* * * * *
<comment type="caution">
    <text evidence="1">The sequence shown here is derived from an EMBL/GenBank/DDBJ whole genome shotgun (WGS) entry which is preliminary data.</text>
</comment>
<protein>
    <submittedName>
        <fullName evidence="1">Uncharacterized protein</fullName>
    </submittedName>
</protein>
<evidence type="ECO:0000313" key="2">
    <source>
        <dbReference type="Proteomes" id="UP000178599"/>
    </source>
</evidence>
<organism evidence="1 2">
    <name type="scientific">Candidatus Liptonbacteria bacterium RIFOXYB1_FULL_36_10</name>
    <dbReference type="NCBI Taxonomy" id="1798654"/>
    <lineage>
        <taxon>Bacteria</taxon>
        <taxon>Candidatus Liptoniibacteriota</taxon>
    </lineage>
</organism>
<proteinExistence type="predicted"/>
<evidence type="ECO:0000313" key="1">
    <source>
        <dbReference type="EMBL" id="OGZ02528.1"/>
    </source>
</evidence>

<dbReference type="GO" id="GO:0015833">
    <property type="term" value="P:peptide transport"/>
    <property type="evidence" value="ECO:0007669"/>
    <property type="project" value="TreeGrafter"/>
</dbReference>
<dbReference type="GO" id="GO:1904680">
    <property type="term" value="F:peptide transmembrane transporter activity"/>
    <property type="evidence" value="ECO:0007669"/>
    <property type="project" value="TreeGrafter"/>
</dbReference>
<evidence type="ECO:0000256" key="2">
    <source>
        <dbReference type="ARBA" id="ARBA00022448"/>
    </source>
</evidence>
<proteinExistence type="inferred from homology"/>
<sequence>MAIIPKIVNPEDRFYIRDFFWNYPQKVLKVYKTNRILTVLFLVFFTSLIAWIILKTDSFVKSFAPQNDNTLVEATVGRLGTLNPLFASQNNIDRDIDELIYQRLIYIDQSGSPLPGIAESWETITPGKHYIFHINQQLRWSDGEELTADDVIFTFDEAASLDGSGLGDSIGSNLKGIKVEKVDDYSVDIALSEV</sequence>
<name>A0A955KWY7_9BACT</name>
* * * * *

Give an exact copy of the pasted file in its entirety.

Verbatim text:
<comment type="caution">
    <text evidence="1">The sequence shown here is derived from an EMBL/GenBank/DDBJ whole genome shotgun (WGS) entry which is preliminary data.</text>
</comment>
<protein>
    <submittedName>
        <fullName evidence="1">Uncharacterized protein</fullName>
    </submittedName>
</protein>
<evidence type="ECO:0000313" key="2">
    <source>
        <dbReference type="Proteomes" id="UP000178599"/>
    </source>
</evidence>
<organism evidence="1 2">
    <name type="scientific">Candidatus Liptonbacteria bacterium RIFOXYB1_FULL_36_10</name>
    <dbReference type="NCBI Taxonomy" id="1798654"/>
    <lineage>
        <taxon>Bacteria</taxon>
        <taxon>Candidatus Liptoniibacteriota</taxon>
    </lineage>
</organism>
<proteinExistence type="predicted"/>
<evidence type="ECO:0000313" key="1">
    <source>
        <dbReference type="EMBL" id="OGZ02528.1"/>
    </source>
</evidence>

<dbReference type="GO" id="GO:0015833">
    <property type="term" value="P:peptide transport"/>
    <property type="evidence" value="ECO:0007669"/>
    <property type="project" value="TreeGrafter"/>
</dbReference>
<dbReference type="GO" id="GO:1904680">
    <property type="term" value="F:peptide transmembrane transporter activity"/>
    <property type="evidence" value="ECO:0007669"/>
    <property type="project" value="TreeGrafter"/>
</dbReference>
<evidence type="ECO:0000256" key="2">
    <source>
        <dbReference type="ARBA" id="ARBA00022448"/>
    </source>
</evidence>
<proteinExistence type="inferred from homology"/>
<sequence>MAIIPKIVNPEDRFYIRDFFWNYPQKVLKVYKTNRILTVLFLVFFTSLIAWIILKTDSFVKSFAPQNDNTLVEATVGRLGTLNPLFASQNNIDRDIDELIYQRLIYIDQSGSPLPGIAESWETITPGKHYIFHINQQLRWSDGEELTADDVIFTFDEAASLDGSGLGDSIGSNLKGIKVEKVDDYSVDIALSEV</sequence>
<name>A0A955KWY7_9BACT</name>